Regarding the April 26 front-page article “At poultry plants, chemicals could proliferate”:

At Murray’s Chicken, nothing is more important than the health and safety of our customers, employees and the Agriculture Department inspectors assigned to our facility, and the quality of our product.

The Post article linked greater production-line speeds in proposed USDA regulations permitting increases from 140 to 175 birds per minute to an expanded use of chemicals in the industry. Our operation runs at significantly slower speeds (approximately 50 percent of the proposed level). We have not had a line-speed increase in more than 10 years, have no plans to increase speeds and no intention of introducing new or higher quantities of chemicals. We are not a large conglomerate but rather a family-owned and -operated business committed to producing a safe, quality product.

We have gone to great lengths and expense to limit our use of chemicals. However, to satisfy the USDA’s pathogen-reduction requirements, some chemical use is unavoidable. We use approved food-safe chemicals at approved levels, and we have never been issued a citation by any state or federal regulatory agency for the improper use of chemicals or the presence of any airborne contaminants in our work environment.

I am honored to put my name on Murray’s Chicken and to feed it to my grandchildren.

Murray Bresky, South Fallsburg, N.Y.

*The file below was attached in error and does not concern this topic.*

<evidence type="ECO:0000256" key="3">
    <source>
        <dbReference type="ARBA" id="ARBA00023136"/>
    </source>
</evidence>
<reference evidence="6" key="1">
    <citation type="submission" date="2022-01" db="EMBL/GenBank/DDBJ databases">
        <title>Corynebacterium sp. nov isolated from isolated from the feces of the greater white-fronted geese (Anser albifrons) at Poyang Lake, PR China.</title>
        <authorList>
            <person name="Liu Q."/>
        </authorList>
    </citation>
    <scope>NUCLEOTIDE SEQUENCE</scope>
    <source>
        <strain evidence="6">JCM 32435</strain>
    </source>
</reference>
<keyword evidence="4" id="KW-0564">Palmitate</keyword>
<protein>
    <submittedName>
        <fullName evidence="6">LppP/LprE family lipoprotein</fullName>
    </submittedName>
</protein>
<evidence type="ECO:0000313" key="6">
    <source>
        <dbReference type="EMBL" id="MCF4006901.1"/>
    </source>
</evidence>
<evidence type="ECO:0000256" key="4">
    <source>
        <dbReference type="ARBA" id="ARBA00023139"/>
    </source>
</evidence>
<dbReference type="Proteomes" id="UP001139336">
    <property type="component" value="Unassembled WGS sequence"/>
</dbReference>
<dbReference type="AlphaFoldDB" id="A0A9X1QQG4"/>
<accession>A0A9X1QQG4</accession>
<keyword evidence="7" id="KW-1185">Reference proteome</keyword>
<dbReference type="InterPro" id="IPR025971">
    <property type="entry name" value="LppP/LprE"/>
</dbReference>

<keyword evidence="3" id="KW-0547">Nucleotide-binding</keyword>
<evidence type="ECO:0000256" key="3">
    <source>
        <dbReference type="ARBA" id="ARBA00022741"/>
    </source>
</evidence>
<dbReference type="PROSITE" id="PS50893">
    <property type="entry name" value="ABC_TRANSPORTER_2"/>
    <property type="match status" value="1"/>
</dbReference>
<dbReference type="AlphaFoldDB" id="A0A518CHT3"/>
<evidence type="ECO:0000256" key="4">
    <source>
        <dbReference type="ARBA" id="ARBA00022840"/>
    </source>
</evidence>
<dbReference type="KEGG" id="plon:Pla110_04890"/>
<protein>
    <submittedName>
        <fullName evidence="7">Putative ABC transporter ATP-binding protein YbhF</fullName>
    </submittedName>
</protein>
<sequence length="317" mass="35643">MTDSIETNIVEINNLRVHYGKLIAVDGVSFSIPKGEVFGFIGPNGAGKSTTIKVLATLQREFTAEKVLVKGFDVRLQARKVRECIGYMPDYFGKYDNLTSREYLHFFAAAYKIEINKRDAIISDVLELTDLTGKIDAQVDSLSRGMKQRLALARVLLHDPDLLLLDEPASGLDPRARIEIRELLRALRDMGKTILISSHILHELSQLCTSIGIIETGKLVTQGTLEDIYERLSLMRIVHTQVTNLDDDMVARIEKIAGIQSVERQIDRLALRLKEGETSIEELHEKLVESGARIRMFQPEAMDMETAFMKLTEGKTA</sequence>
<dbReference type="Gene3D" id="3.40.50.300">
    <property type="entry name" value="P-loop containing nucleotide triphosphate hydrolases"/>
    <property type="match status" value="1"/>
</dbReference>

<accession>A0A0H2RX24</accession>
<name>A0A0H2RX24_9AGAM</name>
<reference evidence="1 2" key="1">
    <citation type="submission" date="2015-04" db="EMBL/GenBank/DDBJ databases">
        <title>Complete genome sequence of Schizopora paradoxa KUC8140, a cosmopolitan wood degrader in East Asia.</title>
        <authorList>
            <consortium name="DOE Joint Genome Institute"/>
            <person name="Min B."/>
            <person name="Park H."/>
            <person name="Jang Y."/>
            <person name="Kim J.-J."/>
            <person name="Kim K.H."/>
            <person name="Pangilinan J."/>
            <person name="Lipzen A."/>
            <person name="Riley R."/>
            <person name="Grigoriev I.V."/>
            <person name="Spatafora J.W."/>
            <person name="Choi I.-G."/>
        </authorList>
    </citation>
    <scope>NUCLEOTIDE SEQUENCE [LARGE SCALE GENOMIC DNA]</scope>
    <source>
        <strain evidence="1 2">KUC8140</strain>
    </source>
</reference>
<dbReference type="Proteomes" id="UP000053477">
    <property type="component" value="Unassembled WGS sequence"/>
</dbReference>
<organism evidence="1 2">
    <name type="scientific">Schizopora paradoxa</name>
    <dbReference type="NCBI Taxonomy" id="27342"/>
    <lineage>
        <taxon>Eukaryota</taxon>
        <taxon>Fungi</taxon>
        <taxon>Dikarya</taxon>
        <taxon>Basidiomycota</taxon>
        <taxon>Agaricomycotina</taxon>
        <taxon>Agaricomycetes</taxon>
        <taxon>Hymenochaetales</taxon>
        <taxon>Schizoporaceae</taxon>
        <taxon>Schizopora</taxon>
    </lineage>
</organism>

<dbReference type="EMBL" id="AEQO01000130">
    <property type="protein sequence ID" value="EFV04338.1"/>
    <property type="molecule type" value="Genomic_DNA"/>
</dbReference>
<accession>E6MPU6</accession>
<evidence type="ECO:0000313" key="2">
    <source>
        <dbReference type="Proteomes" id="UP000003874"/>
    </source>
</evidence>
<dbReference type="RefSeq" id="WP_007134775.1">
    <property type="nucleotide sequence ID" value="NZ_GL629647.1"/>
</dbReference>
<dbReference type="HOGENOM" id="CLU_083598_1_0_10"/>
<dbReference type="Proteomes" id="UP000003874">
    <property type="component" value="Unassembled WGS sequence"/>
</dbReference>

The writer is president and chief executive of Murray’s Chicken.

We take exception to The Post’s characterization of a statement by our vice president of scientific and regulatory affairs as an assertion that, in The Post’s words, “the volume of chemicals would increase further under the new rules because a larger volume of birds would be processed.” The volume of chicken produced is dictated by demand and the market, not line speeds or inspection systems.

The chicken industry takes the health and well-being of our workers and inspectors very seriously. Any food-grade antimicrobial is approved for use by the USDA and classified as safe by the Food and Drug Administration at the low concentrations at which it is used. The Occupational Safety and Health Administration found no connection or causation whatsoever between the very unfortunate death of an inspector featured in the article and the plant environment.

It is ironic that these inspectors, their union and allies are claiming how bad the work environment is in the plants, yet they’re fighting tooth and nail to stay in them to save some taxpayer-funded jobs that have proven unnecessary over the past 13 years.

Mike Brown, Washington

The writer is president of the National Chicken Council.